Different genres of writing have different advantages relative to each other. Another way of saying this is that every genre of writing is inherently constricting. There is nothing wrong with this. In order for one kind of writing to be this kind rather than that, it must conform to certain norms regarding style, length, and even content whereby it is distinguished from other genres. Concomitantly, this means that certain matters may be more apt for certain genres of writing than others. For instance, citation-heavy work finds a better home in an academic article than a news column, even when it is treating some subject matter common to both media.
Today, the primary genre for philosophical writing is the journal article. Characteristic features of the article include its length (usually no more than 5000-7000 words), its breadth (relatively small – an article, characteristically, attempts to answer some small, manageable question that gets incorporated into a body of knowledge often oriented by some larger question or questions), and its need to be dialectically engaged with relevant and recent literature on the topic the article purports to treat.
It should be obvious that different genres lie relatively close or far from different dangers. The essay style dominant through early modernity, for instance, could easily lead to non-rigorous, superficial treatments of meaningful topics. And no one can seriously doubt that the concentration of philosophy in the form of the journal article has given inordinate attention to micro-problems (and occasionally even to pseudo-problems); that the proliferation of secondary literature on has obfuscated some topics more than it has clarified them; that length requirements have muzzled attempts to answer larger questions. If the philosophical canon consisted solely in the kind of philosophy written today, Plato’s Dialogues would be too aloof, Kant’s Critiques would be too long, Nietzsche’s aphorisms would be too baseless, and Rousseau’s essays would be too rhetorically bloated. Perhaps the only body of work that would remain intact would be the scholastic literature stretching from the 13th to the 17th century.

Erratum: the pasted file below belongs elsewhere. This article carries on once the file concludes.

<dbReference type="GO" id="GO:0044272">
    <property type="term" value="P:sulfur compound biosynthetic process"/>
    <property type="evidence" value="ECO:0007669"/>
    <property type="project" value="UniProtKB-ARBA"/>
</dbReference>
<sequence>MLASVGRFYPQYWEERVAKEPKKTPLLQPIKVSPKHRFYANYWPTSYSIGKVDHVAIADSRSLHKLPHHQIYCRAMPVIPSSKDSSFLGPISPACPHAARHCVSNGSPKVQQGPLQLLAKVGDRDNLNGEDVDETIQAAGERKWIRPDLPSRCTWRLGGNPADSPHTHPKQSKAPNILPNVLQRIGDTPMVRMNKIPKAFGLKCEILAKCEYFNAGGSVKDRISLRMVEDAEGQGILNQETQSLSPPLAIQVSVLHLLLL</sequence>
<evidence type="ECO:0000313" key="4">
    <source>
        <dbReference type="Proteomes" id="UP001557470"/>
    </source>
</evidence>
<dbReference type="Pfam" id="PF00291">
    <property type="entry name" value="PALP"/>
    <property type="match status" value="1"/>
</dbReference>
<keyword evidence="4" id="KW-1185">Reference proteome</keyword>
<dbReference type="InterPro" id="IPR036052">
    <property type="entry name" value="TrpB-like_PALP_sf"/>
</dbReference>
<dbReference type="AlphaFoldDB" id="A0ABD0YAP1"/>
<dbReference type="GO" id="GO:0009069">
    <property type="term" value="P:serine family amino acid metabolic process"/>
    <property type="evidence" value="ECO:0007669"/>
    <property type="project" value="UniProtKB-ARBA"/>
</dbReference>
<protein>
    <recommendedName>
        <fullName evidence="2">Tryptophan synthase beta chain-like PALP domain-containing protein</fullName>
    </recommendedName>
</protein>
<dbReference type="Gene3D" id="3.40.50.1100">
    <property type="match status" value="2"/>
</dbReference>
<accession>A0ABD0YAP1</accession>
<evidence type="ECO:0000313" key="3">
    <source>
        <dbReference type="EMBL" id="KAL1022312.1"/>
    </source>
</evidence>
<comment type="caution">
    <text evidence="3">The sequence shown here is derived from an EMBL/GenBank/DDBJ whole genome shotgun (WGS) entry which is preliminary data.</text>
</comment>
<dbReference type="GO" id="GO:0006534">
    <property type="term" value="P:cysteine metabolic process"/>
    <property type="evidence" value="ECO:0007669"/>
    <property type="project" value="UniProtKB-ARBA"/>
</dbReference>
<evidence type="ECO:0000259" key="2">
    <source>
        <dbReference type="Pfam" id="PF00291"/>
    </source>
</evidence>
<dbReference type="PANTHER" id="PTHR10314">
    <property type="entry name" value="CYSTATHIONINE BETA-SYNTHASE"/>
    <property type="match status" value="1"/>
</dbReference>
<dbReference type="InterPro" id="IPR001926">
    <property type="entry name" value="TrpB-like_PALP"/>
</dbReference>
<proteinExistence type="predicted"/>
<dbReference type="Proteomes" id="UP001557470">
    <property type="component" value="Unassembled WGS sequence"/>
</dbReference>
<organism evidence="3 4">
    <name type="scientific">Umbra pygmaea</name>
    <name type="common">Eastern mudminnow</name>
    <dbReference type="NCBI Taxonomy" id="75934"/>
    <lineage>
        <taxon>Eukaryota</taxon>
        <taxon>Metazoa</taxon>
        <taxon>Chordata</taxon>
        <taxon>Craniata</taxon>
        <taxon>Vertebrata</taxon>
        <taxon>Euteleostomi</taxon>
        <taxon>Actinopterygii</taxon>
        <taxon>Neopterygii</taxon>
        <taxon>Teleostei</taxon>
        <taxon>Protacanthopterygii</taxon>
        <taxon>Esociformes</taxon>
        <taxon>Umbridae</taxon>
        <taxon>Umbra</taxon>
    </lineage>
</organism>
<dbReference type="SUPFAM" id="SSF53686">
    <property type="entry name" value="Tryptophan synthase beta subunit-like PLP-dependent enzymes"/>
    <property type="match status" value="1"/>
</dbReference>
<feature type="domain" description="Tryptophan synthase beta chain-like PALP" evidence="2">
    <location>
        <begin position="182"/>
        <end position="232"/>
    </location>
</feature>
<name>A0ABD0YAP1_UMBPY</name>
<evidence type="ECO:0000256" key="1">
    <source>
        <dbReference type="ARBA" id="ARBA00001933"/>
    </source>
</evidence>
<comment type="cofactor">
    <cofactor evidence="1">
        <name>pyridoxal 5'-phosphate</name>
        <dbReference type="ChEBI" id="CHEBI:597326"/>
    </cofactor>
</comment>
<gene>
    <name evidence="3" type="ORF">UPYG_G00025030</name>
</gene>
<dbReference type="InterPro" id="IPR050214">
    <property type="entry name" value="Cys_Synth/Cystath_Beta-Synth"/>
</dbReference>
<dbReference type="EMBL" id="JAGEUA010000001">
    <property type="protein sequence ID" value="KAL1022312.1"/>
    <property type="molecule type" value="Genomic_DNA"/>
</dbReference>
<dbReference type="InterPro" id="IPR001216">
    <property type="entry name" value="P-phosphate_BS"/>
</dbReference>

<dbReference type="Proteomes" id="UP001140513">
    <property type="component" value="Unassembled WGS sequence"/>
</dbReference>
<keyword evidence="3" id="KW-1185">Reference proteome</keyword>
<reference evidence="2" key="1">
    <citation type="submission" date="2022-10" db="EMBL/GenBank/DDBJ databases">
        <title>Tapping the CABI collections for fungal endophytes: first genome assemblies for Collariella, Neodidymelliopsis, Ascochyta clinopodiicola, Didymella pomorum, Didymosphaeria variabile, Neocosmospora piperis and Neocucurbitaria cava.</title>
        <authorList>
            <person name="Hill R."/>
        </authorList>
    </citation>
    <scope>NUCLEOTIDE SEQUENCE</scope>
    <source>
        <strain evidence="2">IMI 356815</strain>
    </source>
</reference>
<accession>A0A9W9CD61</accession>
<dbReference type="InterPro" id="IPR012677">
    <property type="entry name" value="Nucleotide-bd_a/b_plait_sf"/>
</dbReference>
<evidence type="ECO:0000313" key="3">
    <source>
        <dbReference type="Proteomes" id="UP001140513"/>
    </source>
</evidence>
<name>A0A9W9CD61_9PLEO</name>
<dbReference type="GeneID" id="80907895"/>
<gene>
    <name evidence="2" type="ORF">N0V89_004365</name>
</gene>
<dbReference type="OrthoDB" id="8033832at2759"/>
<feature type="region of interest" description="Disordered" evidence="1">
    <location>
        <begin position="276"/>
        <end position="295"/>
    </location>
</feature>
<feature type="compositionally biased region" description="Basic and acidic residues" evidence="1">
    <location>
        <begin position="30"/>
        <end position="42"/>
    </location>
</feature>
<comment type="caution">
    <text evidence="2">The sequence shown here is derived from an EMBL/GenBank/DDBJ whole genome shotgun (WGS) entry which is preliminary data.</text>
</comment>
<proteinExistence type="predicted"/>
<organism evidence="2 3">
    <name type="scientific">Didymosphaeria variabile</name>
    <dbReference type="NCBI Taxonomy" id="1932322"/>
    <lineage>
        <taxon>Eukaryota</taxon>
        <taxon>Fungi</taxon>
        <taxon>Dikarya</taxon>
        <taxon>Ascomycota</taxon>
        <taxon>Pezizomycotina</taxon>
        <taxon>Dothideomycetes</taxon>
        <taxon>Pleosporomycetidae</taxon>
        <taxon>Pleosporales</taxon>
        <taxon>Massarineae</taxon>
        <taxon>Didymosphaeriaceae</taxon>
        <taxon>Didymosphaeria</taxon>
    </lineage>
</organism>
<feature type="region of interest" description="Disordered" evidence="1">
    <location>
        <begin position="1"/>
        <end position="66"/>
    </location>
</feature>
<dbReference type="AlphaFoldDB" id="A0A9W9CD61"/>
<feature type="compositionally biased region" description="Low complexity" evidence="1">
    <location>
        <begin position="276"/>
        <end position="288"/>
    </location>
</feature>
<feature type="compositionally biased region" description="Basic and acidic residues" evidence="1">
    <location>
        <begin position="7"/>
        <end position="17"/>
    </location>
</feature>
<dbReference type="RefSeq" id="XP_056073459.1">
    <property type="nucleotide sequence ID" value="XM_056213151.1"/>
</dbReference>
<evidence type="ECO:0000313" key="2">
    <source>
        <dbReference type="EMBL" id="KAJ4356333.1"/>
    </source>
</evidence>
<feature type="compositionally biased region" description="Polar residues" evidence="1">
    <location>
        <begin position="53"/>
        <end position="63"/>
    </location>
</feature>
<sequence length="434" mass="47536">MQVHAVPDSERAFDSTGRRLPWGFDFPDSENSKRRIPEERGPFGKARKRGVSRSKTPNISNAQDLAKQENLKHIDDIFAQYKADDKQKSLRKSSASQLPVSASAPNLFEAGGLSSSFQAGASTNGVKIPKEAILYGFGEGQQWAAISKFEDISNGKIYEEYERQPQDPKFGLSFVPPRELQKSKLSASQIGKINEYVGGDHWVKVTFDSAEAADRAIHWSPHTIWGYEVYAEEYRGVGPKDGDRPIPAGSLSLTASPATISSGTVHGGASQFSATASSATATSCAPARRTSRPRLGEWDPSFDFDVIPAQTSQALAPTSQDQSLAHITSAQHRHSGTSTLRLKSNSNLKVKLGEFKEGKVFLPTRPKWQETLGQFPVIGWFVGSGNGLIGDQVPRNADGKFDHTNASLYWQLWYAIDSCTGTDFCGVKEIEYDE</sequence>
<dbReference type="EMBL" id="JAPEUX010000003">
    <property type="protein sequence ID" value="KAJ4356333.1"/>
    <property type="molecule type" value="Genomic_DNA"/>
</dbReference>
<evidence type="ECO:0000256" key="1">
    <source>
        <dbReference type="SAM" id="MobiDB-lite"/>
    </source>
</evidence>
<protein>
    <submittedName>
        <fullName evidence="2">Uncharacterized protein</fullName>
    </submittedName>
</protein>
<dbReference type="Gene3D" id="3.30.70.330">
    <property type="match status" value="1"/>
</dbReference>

The posts of this page are just that – posts. This means, obviously, that they are not journal articles (you may access my articles on the my papers page of this site). Part of my aim in publishing them here has been to give voice to certain ways of doing philosophy that are very difficult, if not impossible, to do within the medium of the journal article. If what you see here is less polished than what you will find in an article, it is often more raw. If it is less connected to the literature, it is often more accessible to those who have no need for a literature. If its questions are occasionally too wide, no one will doubt that those questions are genuinely philosophical ones. My style will often rely more on personal experience and pithy observations than would be justified in a journal format. But this is just to recognize that such things have a place in philosophy, while still ceding to the article its place.
Lastly, many of the questions encountered in one way or another in these posts seek to shed light on the meta-theoretical structures governing the practice of philosophy today. What exactly, for instance, is referred to by the phrase “the literature”? What do the use of citation networks suggest about the way philosophical research is evaluated? What does it mean to characterize philosophy as a kind of “research” in the first place? For obvious reasons, these kinds of questions have no real place within the traditional media of the contemporary philosophical landscape.
That having been said, I hope that you enjoy what you find here. More importantly, I hope that it spurs you on to pay love and heed to that wisdom, forgetful though we are of it, in whose service we have been enlisted.